Frederico Valsassina Architects designed a lake house in Aroeira, Portugal. The residence displays a modern architecture, consisting of volumes with different functions and emphasizing the indoor/ outdoor interaction: “We wanted a home that understands the autonomy of different spatialities – social / private, day / night – with the creation of a terrace adjacent to the pool. Taking advantage of the conditions of deployment of the lot, both in terms of topography and its limits, the position of the villa emphasizes the creation of dominant visual axis in the direction of the immediate surroundings of the lake. Indeed, the service areas protect strategically, social areas, occupying the most disadvantaged local deployment. Investing in the gradual transition between the inside and outside, the terrace is assumed as a natural extension of the living area, promoting ongoing dialog with the environment and flexibility in the proposed appropriation of different spaces“. Find any distinctive features which make this home inspirational?
Energy during the construction process was saved by using FSC-certified glulam timber instead of steel to create the building’s distinctive wavy roof, while the store’s external walls use hemclad, a highly innovative insulator made from hemp, which, like all plants, absorbs CO2 from the atmosphere as it grows. An 80,000 litre water tank below ground provides water for the store’s toilets and waters the site’s green wall’, which provides natural insulation, acts as an all-natural pollution filter near the car park, and helps to encourage biodiversity. The result is a building that uses a fraction of the energy of structures of a similar size, and is still very popular with local shoppers.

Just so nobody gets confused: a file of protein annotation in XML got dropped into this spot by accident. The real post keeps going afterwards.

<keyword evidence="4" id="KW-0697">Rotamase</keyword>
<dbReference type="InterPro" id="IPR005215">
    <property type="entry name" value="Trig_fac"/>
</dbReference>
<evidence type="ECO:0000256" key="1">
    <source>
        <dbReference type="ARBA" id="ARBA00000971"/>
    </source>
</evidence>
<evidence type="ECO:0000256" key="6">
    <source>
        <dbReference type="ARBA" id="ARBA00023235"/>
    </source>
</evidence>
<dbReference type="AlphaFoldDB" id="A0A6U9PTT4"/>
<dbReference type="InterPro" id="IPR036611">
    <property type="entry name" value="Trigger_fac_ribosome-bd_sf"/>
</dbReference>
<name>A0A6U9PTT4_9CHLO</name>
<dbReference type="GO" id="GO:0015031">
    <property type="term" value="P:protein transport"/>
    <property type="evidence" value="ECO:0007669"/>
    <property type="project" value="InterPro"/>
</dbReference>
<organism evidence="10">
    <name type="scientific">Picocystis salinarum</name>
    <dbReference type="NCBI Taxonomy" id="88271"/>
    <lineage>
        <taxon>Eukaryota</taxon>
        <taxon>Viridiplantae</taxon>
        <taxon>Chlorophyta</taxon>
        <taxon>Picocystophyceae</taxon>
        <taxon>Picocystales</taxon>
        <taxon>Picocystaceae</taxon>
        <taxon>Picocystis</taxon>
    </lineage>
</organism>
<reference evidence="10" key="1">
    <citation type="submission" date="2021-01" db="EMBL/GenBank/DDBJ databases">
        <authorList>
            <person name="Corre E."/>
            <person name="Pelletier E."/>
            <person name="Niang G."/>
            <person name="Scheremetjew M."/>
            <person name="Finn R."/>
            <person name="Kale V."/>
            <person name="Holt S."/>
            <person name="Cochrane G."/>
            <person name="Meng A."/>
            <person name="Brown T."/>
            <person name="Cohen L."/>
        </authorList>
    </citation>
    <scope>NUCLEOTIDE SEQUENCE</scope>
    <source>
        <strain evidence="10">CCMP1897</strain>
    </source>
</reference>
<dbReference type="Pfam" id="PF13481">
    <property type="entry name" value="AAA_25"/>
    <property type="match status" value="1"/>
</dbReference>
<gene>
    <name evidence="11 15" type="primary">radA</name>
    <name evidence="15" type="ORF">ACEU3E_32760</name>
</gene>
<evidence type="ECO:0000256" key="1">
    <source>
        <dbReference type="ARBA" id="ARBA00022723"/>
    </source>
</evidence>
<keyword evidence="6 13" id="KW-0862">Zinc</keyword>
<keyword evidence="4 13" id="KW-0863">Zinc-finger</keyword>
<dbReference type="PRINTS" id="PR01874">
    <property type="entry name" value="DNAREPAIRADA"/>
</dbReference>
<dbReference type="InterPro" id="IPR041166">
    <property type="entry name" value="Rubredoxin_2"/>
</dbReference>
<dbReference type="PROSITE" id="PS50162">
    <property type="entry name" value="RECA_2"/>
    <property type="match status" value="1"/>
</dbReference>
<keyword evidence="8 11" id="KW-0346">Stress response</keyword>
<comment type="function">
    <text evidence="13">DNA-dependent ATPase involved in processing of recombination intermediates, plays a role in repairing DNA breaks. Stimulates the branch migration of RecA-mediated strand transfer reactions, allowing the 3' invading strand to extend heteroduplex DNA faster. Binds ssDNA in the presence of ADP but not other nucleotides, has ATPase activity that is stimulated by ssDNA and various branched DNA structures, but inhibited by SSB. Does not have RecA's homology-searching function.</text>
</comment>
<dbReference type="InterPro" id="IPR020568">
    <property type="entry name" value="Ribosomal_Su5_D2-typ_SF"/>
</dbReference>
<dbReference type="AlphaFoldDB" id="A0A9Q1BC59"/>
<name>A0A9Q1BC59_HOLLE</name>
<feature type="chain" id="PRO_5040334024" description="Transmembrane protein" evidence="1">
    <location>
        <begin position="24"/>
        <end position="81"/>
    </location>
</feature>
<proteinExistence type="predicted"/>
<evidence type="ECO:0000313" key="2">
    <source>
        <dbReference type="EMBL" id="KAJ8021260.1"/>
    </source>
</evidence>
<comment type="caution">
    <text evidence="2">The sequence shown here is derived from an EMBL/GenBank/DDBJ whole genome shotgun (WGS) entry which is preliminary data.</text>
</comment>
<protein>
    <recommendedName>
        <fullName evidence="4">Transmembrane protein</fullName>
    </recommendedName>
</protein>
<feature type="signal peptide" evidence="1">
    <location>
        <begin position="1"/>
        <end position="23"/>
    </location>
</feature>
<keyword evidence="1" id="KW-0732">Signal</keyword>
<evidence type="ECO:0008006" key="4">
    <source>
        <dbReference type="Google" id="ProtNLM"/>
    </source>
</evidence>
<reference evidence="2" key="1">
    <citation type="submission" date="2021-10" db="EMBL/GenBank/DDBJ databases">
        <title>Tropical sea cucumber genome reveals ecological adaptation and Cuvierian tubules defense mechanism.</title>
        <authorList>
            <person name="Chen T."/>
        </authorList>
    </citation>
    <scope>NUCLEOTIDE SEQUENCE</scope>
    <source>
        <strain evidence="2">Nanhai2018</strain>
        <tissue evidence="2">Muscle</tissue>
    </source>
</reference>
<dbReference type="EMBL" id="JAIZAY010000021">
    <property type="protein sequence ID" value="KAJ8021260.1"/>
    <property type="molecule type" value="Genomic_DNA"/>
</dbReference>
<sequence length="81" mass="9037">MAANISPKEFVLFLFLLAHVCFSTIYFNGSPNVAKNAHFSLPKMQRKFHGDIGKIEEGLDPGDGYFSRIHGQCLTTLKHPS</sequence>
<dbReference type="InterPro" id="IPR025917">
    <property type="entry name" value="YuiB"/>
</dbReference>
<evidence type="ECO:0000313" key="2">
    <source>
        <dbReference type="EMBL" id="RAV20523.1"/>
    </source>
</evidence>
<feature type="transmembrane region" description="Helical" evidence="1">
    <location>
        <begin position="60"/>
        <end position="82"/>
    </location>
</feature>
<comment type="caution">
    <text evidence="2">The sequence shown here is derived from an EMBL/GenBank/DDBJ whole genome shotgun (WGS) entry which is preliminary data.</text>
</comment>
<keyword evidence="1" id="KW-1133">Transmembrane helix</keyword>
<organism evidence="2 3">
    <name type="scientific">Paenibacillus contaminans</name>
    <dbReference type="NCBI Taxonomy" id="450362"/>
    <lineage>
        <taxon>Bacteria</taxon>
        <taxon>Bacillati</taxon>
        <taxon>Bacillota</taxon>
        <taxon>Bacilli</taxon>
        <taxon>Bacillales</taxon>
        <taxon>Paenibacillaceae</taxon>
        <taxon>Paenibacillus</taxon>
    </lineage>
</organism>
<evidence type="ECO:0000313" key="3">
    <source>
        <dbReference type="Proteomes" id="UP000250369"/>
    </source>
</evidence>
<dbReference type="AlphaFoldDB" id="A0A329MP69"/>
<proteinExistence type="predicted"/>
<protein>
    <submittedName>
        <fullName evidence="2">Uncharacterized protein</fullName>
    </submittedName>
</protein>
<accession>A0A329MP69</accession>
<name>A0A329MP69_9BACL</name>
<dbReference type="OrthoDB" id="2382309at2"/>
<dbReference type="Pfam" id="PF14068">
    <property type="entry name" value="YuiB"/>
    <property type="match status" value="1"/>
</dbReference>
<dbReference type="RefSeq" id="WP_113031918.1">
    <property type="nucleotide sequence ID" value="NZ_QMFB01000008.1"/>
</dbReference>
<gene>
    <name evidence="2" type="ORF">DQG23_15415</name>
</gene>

What is new and exciting now can quickly begin to look tired and out of fashion, so the best buildings don’t just consider what will be interesting to look at now, but also how it might look to people in five, fifty or even a hundred years’ time. 2013’s hotly contested RIBA Stirling Prize went to Witherford Watson Mann Architects for their work on Astley Castle, Warwickshire. In what RIBA Past President Stephen Hodder has described as an extreme retrofit, the project essentially saw a new building inserted subtly into the heart of the old, with a new, two storey residence now hidden within the sandstone walls of the ruins of this medieval castle, to be used as a holiday home for up to eight guests